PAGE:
Approval comes despite impact of 15-storey social-housing project on historic underground station and conservation areas

GRID Architects has secured planning permission to redevelop an affordable-housing complex in west London, more than doubling the number of homes it provides in the process.

Ealing Council has granted the practice consent to knock down three low-rise blocks belonging to Women’s Pioneer Housing Association and replace them with a new block which will be 15 storeys at its highest.

The proposals, which will deliver 102 flats, are earmarked for the site of 1930s Brook House on Gunnersbury Lane in Acton, near Charles Holden’s grade II-listed Acton Town underground station. The building and two 1970s blocks currently provide a total of 39 homes.

Ealing planning officers said 56 objections had been received to the proposals, including from Ealing Civic Society and an advisory panel representing the Acton Park, Acton Town Centre and Mill Hill Park conservation areas. There were just eight expressions of support.

Concerns included the height of the new building, which will be significantly taller than the current five storey Brook House, and its effect on the conservation areas and Holden’s underground station.

2023-03-06_Brook House_Gunnersbury Lane_Crossing View_CGI_WEB

Source: GRID Architects

Grid Architects’ proposals for Brook House in Acton

In a report to members of Ealing Council’s Planning Committee, officers acknowledged that the 0.21ha site had not been designated as suitable for a tall building in the borough’s local plan.

But they said the impact on local heritage assets was assessed as “less than substantial” and was counterbalanced by “strong policy support” for the 100% affordable housing for social rent that the scheme would offer.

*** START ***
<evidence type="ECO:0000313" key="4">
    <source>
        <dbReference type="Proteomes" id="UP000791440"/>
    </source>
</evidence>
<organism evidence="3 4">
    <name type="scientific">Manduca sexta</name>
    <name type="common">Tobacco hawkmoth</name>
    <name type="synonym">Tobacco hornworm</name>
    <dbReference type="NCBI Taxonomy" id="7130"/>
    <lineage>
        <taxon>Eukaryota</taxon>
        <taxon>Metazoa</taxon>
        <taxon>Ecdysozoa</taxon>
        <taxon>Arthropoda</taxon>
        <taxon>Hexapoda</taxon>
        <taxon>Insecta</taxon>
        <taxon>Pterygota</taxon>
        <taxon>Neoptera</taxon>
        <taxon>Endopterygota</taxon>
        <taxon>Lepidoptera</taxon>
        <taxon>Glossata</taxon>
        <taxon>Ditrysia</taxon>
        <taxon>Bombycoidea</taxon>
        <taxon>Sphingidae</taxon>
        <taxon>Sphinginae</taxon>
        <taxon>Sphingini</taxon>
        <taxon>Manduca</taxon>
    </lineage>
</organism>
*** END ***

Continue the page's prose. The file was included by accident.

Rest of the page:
Officers added that GRID’s Art Deco-inspired proposals were of “exemplary design” quality, and it was unlikely that a precedent would be set for other similar tall building proposals on non-allocated sites nearby. Government heritage adviser Historic England did not object to the plans.

GRID said its part-11, part-13, and part 15-storey proposals had been “delicately designed” to respond to the local landscape and the sycamore trees at the perimeter of the site.

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Source: Grid Architects

It added that the brick detailing, symmetrical façade and expressed entrances of nearby Gunnersbury Court had been a particular influence.

Director Colin Veitch said consultation with local residents and support from Women’s Pioneer Housing had been key to securing consent for the proposals.

“This planning success is the result of extended discussions with stakeholders and a client who had the vision to support a creative architectural solution to the site constraints,” he said.

“Ultimately, this has delivered a development that provides critical housing to women in need, with safe access to outdoor amenity space, while positively contributing to the local area, both now and in the years to come.”

The new building’s roof and upper roof level will include photovoltaic panels for electricity generation. The building’s heat and hot water will be powered by heat pumps. Fresh air will be drawn into each flat through a mechanical ventilation with heat recovery system. The building will also feature a waste water heat recovery system.

8 - Elevation 2

Source: GRID Architects

Grid Architects’ proposals for Brook House in Acton